My Favorite Wine Book of the Year
Let me state right out of the gates that Jamie Goode’s new book, The Goode Guide to Wine: A Manifesto of Sorts, is a fabulous read, very unique in its form and structure, entertaining, thoughtful and quite easily one of the best wine books released this year. I also disagree with much of what is in it, yet I can’t seem to stop picking it up and re-reading it.
In what is a relatively small little book comprising a short 233 pages, Goode shoves in 55 brief chapters, each of which addresses some aspect of the various and most important issues that wine lovers and the wine trade like to debate and discuss. It looks suspiciously like a collection of 55 different blog posts, but it truly does boil down to exactly what Goode calls it: A Manifesto…of sorts.
Toward the end of the book’s (short) preface, Goode provides a bit more insight into what he’s trying to do with The Goode Guide:
“In essence, this book provides a philosophical underpinning for fine wine. It is our philosophy that shapes how we act, yet we rarely verbalize these principles and theoretical insights.”
It’s with this early statement of intent that Goode provides the reader with a certain task: suss out Goode’s underlying philosophical understanding of wine, wine drinking, and the wine business. This was in fact the task undertook in diving in.
What’s clear is that Goode embraces the mystery of wine and believes its properties, source and man’s relationships with the drink are worthy of reverence: “Be humble in the face of wine,” writes Goode in Chapter 7: Wine Resists the Proud. “It is an endlessly complex subject, changing with each vintage. Indeed, wine is beyond any single human’s ability to understand to any serious degree. We only see it in part.”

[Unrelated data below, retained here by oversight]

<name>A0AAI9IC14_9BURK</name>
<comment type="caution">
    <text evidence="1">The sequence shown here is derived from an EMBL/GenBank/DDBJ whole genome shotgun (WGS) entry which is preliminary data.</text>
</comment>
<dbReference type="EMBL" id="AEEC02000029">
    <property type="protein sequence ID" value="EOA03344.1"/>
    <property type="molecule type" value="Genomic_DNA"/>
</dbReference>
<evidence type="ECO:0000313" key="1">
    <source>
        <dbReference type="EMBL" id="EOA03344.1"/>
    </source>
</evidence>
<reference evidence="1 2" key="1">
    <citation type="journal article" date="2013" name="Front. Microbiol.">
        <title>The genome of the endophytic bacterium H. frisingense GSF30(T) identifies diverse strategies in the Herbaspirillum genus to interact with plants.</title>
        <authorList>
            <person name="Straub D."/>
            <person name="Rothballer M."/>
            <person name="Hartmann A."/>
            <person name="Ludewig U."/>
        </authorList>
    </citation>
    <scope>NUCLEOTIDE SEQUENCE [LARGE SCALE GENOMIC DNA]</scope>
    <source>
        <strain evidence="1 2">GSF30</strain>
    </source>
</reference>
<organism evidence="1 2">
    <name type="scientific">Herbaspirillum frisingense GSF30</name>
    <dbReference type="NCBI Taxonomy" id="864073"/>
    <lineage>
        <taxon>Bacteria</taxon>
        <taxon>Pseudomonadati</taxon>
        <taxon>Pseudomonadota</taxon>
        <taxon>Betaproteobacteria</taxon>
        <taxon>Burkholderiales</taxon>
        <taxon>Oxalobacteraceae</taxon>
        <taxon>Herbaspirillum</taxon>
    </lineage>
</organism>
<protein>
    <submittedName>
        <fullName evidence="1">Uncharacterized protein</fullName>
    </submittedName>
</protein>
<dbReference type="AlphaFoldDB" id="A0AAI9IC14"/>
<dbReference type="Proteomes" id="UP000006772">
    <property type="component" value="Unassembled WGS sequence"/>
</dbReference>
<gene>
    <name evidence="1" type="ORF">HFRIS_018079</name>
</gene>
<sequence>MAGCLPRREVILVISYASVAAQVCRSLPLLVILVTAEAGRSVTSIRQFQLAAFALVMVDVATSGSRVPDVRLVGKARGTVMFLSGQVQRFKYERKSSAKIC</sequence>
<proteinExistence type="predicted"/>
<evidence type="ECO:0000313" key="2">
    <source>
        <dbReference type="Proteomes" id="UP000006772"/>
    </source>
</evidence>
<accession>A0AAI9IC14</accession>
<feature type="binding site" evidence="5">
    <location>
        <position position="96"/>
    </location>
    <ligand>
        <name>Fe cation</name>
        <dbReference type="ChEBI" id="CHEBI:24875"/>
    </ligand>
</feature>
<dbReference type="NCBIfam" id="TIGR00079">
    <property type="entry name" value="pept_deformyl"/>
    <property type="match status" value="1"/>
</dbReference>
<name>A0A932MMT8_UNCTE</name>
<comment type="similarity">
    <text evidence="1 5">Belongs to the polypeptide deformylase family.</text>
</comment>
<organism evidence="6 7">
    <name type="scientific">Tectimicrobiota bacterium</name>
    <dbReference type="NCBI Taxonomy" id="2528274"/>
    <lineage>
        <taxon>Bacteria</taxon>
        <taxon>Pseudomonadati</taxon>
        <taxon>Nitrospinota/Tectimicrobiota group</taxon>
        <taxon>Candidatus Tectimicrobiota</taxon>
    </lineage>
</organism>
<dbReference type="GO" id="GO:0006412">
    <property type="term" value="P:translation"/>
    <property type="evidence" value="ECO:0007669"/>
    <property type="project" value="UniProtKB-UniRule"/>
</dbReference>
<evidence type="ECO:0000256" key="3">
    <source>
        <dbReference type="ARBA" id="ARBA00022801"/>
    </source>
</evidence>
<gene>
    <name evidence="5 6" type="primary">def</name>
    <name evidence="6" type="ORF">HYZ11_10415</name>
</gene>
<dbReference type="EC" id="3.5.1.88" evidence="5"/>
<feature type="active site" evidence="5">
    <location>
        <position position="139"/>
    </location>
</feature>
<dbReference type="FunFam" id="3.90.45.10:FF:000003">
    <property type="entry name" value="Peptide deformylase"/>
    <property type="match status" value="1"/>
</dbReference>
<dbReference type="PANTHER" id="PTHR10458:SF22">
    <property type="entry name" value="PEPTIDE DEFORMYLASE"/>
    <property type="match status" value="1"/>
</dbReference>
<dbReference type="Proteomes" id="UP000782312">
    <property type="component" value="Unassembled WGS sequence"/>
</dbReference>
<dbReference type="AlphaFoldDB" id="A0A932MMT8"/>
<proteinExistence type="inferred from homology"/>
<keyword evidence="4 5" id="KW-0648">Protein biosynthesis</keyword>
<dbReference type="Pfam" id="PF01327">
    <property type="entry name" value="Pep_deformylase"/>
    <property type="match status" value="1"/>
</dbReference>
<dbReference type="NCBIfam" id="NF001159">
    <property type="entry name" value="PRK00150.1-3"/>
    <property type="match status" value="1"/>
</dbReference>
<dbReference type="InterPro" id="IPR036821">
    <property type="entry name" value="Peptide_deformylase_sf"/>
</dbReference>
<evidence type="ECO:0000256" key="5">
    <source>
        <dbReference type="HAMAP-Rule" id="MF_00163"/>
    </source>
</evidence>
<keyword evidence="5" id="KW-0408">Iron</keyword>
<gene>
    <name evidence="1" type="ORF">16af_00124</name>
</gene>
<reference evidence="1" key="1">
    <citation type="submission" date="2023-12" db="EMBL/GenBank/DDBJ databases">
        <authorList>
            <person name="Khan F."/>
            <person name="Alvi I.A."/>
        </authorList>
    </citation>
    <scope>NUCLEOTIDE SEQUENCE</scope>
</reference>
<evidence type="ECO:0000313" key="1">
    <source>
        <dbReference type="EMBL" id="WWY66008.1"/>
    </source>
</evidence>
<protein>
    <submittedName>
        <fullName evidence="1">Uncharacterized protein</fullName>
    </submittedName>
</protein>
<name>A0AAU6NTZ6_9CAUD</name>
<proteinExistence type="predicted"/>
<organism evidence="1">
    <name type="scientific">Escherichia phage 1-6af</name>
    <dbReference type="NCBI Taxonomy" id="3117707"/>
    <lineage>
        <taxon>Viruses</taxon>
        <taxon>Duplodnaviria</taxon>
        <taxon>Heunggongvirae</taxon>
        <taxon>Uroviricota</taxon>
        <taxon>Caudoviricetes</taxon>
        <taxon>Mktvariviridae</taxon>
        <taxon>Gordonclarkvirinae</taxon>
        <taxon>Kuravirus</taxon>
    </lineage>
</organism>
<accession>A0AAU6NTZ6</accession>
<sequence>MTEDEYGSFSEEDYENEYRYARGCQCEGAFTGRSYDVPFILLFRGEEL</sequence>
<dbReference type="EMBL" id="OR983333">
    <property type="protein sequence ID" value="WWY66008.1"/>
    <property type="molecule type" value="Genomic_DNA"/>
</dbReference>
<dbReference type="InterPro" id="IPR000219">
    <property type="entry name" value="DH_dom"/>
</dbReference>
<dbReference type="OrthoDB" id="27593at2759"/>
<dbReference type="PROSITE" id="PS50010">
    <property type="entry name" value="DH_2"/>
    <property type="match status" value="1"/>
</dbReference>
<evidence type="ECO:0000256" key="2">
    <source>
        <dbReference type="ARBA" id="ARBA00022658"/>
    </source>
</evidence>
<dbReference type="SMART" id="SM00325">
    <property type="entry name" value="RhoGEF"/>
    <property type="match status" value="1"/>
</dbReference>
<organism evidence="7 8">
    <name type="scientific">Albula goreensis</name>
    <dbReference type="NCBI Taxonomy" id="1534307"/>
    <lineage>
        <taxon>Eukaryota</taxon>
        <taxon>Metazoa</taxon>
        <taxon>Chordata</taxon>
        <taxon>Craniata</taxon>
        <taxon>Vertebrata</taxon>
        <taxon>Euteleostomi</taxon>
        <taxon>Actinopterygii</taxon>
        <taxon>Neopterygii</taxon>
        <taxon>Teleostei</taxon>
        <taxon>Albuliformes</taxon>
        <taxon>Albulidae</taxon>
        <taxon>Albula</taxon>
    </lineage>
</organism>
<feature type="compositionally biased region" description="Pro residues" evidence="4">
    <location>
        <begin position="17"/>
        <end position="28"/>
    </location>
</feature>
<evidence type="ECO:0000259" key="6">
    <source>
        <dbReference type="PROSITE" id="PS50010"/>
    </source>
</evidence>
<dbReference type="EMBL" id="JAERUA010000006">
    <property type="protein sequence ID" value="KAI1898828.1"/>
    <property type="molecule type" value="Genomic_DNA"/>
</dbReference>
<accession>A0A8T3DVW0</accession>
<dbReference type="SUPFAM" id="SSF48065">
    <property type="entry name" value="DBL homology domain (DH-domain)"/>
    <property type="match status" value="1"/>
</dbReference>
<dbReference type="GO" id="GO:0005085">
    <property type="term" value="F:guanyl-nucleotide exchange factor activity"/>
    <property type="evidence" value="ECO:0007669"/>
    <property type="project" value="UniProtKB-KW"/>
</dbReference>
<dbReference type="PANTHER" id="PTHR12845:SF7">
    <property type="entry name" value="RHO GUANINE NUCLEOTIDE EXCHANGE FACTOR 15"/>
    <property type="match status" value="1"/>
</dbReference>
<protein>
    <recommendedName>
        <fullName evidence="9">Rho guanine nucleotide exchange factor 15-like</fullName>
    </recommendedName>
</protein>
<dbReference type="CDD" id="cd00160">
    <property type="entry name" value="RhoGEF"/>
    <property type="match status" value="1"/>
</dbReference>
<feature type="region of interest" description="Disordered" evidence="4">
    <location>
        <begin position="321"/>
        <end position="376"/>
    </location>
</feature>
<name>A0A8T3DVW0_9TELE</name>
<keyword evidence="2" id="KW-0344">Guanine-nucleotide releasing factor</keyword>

The irony here is that Goode is a scientist by trade, trained in plant biology and with an impressive career of working in the field. Yet here he is, at the start, reminding us that wine’s complexity and mystery is something to embrace. And he makes this case convincingly in a short 3-page chapter where his familiar and straightforward writing style is on display as he makes a convincing case for leaving behind any concern with wine’s complexity and mystery and accepting that this quality of the drink we love is indeed what ought to draw us into its midst more fully.
Goode is also a confirmed Terroirist who uses this book to impress upon its readers that wine is nothing but a crass commodity without its links to places, people and moments in time. In a series of entries, Goode implores us to ignore and disdain wines that do not conform to their source and, equally important, the aesthetic traditions of wine places. In this regard, Goode also marks himself as a traditionalist, even a defender of the old guard. But at the same Goode is willing to condemn the wine industry’s focus on what is essentially a traditional and longstanding British approach to understanding and teaching wine that not only depends on the enforcement of terroir standards but teaches it as an unwavering fact. Goode writes in his chapter 52, “All Can Play”:
“No industry survives when second rate people clog up the nice jobs by virtue of having passed some tricky exams, some of them many decades ago. It doesn’t help that many of these exams have a distinctly British focus to them, because these exams, open to members of the wine trade globally, are designed by UK-based educational bodies….It could be argued that to contribute in an excellent way shouldn’t require…a peculiarly British slant on the world of wine.”
Goode goes on to cover an array of interesting topics. He vociferously condemns wine scores (“Scores can be useful, but mostly they are stupid”), rails against big wines (“Monsters aren’t serious”, “The evil of overripeness”), abhors the anti-elitists (“Beware the wine champions” — a great chapter), enjoys excoriating the ways by which the wine trade hocks its wares (“Don’t expect the fish to come to you”), and takes a particularly hard line on celebrity winemakers and rich vignerons (“Celebrity Wines, no thanks”).
There is purist quality to Goode’s philosophy as it is laid out in The Goode Guide in a fragmented way. But there is no question that in offering his thoughts and opinions in these rapid-quick chapters, Goode is honest, complete, and responsible to himself and his readers. The beauty of this little book is that it motivates the reader to stop after each and every entry and think, consider their response to his positions and hone their own. In this respect, Goode’s manifesto is a gift.
I should warn that this is a volume completely unsuited for the casual wine drinker and even for the wine drinker just now starting out and looking to learn. It is, instead, a book that serious wine drinkers and members of the wine trade will savor.